Archive | Transparency

No to (some) secret EU court proceedings

The European Court of Justice (ECJ) in Luxembourg today ruled in favour
of the German civil liberties activist and pirate party member Patrick
Breyer (Commission vs. Breyer, C-213/15 P): It ordered the Commission
to give the press and the public access to the pleadings exchanged in
completed court proceedings. In the present case Breyer successfully
demanded the Commission disclose Austrian pleadings concerning the
non-transposition of the controversial EU Data Retention Directive.
However the Court fined Breyer for publishing the written submissions in
his own case on his homepage.

Pirate Times: EU Court rules on transparency of EU justice »

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PI to court over »Five Eyes« transparency

Privacy International has filed a federal lawsuit seeking to compel disclosure of records relating to a 1946 surveillance agreement between the US, UK, Australia, Canada and New Zealand, known as the “Five Eyes alliance”.* We are represented by Yale Law School’s Media Freedom and Information Access Clinic (MFIA). The most recent publicly available version of the Five Eyes surveillance agreement dates from 1955. Our complaint was filed before the U.S. District Court for the District of Columbia.

PI: Privacy International Files Lawsuit To Compel Disclosure Of Secretive 1946 Surveillance Agreement »

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Court case to bring light to »Five Eyes« intelligence cooperation?

“We hope to find out the current scope and nature of the Five Eyes intelligence sharing agreement – and how much has changed since the 1955 version,” Privacy International legal officer Scarlet Kim tells WIRED. “We’d also like to know the US rules and regulations governing this exchange of information – what safeguards and oversight, if any, exist with respect to these activities?”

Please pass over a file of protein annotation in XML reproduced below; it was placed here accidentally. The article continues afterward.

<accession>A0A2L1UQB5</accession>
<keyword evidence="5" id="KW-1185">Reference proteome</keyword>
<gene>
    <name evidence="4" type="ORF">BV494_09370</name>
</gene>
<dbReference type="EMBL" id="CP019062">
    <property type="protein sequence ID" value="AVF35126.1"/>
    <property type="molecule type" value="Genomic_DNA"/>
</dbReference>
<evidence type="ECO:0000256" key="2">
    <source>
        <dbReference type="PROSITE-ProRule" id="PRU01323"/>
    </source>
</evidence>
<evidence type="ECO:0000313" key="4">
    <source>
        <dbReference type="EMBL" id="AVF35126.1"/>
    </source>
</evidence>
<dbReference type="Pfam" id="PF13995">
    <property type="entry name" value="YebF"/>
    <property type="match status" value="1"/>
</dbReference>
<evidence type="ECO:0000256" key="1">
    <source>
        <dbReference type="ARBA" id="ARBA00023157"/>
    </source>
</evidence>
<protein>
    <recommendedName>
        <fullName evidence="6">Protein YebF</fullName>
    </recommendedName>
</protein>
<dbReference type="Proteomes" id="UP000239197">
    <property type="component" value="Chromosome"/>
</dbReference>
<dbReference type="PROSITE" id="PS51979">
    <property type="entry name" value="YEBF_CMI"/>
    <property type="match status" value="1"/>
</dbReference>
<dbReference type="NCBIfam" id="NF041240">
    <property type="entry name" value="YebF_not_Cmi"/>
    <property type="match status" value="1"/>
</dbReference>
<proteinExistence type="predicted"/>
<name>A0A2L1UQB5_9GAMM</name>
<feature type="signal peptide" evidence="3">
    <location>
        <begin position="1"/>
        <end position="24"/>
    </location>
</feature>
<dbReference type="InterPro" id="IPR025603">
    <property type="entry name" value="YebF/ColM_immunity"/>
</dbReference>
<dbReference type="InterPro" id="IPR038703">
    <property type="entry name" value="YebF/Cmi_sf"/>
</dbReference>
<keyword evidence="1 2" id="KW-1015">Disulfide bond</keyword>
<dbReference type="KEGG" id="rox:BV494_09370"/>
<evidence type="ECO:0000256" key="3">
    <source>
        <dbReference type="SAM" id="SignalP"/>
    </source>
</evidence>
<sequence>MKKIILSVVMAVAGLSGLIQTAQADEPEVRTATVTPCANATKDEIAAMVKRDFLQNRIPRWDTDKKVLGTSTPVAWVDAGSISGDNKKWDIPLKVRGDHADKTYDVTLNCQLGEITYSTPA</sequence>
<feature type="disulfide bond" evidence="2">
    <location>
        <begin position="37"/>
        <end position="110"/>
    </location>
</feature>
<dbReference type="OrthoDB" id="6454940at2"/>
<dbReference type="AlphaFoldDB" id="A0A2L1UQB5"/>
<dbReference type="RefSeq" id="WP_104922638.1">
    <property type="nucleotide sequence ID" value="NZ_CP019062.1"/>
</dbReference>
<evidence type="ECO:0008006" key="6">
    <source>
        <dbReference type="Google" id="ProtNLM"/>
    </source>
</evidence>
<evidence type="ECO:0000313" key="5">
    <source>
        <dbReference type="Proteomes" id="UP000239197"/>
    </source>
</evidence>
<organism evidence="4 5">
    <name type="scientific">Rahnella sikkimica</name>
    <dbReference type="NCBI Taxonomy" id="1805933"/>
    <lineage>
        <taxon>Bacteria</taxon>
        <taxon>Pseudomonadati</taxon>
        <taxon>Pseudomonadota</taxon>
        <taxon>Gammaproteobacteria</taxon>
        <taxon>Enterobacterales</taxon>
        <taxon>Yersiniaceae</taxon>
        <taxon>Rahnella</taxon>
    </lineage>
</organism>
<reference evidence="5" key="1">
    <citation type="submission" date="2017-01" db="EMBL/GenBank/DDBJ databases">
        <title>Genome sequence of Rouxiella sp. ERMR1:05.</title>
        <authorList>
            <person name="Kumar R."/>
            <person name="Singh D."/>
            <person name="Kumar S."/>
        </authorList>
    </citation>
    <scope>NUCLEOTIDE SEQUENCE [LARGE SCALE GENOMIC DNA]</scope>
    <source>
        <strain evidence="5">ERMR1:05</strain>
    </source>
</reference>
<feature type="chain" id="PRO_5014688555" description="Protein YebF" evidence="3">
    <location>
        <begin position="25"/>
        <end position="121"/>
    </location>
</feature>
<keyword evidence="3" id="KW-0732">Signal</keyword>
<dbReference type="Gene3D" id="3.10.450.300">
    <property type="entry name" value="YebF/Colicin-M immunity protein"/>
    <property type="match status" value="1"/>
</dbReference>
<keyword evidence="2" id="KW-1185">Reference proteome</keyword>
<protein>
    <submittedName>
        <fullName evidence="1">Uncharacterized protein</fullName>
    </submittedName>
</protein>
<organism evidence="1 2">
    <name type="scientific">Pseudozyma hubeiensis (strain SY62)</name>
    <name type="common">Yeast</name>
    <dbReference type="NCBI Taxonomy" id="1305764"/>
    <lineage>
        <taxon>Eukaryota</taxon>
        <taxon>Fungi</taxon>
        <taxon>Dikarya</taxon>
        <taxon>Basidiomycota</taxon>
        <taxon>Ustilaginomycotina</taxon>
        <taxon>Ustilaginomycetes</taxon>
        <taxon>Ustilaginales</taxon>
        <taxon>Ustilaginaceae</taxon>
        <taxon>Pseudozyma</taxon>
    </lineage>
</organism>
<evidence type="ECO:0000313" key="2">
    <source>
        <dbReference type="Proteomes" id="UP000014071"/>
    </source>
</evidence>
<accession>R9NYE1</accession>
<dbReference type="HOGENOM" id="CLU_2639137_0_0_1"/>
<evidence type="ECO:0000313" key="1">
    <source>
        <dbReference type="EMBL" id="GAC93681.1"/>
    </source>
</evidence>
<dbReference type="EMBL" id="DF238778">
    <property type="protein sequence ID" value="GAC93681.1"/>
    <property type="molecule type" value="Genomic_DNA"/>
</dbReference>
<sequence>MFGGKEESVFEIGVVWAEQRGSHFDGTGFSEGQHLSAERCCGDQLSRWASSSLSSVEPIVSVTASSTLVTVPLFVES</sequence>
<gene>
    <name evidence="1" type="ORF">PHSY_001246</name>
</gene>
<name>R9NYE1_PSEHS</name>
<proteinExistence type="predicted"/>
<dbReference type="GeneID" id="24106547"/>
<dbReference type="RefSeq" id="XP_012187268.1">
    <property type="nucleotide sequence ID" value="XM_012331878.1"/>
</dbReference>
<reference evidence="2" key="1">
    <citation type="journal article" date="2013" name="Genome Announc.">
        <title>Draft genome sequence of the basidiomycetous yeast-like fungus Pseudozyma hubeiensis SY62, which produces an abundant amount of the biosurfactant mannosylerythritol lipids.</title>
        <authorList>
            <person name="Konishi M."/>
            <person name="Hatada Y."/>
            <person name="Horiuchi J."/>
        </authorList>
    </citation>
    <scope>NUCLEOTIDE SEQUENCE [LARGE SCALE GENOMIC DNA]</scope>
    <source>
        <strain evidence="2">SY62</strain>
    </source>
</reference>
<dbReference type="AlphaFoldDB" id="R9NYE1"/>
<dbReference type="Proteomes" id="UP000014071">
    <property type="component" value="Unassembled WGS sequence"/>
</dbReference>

Wired: The US government is being sued for info on the secretive Five Eyes intelligence group »

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Fake news – are they for real?

There is a lot of buzz about »fake news«. But there is very little discussion about what it is that is supposed to be fake.

Maybe, there isn’t that much real fake news. (Dissent doesn’t qualify as fake.) Maybe it’s about stuff we don’t really want to know about. Or are not supposed to.

»Fake news« seems to be a mirage that will vanish if you try to pin it down.

It might also be that we are already so entangled in lies that we can no longer recognize the truth, even in its presence.

/ HAX

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Wikileaks – Truth is not a crime

The U.S. administration is raising its voice when it comes to Wikileaks and its editor in charge, Julian Assange.

According to CNN Attorney General Jeff Sessions said at a news conference Thursday that Assange’s arrest is a “priority.” (Link»)

We’ve already begun to step up our efforts and whenever a case can be made, we will seek to put some people in jail. (…)

“Julian Assange has no First Amendment freedoms. He’s sitting in an Embassy in London. He’s not a US citizen,” Pompeo said.

But there is opposition…